Williams’ revision seeks to clean up and reorganize the information, making the rules easier to read, he said. The bill will also cut the length of Title V roughly in half, resulting in a 10-page document.
Williams said he hopes a cleaner section will lead to more applications for funds.
“Really anyone can pick it up, understand it and read it,” he said.
One of the biggest revisions made by Williams involves a change to the annual budget. Instead of having a single appropriation distribution period for student organizations, the bill calls for separate periods for the fall and spring semesters.
Having separate appropriation periods per semester will make it easier for groups to schedule events early in the school year, he said.
“It saves a lot of time and energy,” Williams said. “I think this is really for the better.”
Some committee members objected to the change, worrying that it was too sharp a departure from the current document. But after Williams further explained the benefits of having two appropriation periods each year, the committee voted to accept the change.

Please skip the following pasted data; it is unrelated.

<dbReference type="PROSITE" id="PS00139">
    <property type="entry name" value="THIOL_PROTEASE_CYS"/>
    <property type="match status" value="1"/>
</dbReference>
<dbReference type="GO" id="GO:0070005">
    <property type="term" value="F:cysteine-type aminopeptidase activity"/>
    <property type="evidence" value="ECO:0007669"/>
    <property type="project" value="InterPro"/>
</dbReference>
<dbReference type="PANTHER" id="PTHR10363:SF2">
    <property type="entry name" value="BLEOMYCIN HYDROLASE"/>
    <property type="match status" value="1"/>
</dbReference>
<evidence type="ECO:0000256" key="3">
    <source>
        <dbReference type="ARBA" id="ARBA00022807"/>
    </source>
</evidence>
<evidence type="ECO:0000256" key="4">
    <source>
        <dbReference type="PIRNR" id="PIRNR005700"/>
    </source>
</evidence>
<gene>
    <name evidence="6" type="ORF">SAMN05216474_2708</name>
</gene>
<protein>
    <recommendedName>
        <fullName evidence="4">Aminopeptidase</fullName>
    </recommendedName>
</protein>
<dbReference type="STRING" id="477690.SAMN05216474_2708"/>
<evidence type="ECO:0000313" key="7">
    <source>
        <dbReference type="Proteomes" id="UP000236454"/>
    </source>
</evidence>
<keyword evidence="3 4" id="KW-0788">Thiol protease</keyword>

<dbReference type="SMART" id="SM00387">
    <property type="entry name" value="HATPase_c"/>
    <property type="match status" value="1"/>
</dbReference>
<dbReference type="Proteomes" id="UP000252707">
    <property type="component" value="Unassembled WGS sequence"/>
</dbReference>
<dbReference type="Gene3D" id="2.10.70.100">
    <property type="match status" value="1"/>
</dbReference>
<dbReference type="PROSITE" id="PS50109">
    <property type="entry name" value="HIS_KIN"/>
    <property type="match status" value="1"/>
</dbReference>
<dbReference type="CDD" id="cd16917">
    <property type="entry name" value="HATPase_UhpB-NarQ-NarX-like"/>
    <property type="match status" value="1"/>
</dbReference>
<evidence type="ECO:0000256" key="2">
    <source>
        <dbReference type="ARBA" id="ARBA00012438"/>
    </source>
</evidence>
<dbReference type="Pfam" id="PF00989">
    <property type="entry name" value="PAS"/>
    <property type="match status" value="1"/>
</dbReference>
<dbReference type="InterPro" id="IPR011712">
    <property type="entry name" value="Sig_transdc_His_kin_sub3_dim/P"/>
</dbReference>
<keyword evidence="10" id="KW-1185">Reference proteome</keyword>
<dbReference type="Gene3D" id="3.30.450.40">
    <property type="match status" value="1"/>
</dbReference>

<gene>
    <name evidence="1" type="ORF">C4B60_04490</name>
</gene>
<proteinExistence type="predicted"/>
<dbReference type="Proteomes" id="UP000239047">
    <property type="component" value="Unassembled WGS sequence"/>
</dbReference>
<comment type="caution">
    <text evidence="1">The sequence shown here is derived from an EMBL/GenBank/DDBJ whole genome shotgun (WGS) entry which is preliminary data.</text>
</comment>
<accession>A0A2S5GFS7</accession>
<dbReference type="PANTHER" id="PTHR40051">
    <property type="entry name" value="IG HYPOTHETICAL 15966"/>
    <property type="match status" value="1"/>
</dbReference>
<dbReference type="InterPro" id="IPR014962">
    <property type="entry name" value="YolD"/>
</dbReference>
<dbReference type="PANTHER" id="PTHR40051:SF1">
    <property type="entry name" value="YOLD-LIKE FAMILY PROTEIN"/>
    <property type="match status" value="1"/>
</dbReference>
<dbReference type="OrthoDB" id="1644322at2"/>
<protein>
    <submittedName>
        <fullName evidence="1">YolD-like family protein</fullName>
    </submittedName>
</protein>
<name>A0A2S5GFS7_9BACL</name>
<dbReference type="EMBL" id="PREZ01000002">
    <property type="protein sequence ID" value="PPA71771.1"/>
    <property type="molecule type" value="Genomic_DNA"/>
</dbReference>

“It makes it easier. It’s more concise. It makes it easier to inventory,” said Chelsea Miller, chairwoman of the finance committee.
“Dakota is on to something,” committee member Stephen David Brown added. “In theory, it will help groups plan their events better.”
Another change in the bill was the addition of an unpaid deputy student body treasurer, a position Williams said was necessary to help take on some of the treasurer’s workload.
“It’s really just an accountant,” he said. “It still should be a job even if it’s not paid.”
Though committee members argued over a few of the details of the bill, they agreed the revisions to the title were necessary.
“The idea here is to make the code more clear and rewrite Title V,” said Alex Mills, speaker of Student Congress. “If we don’t pass this, the next Student Congress will have to deal with the word vomit of the current Title V.”
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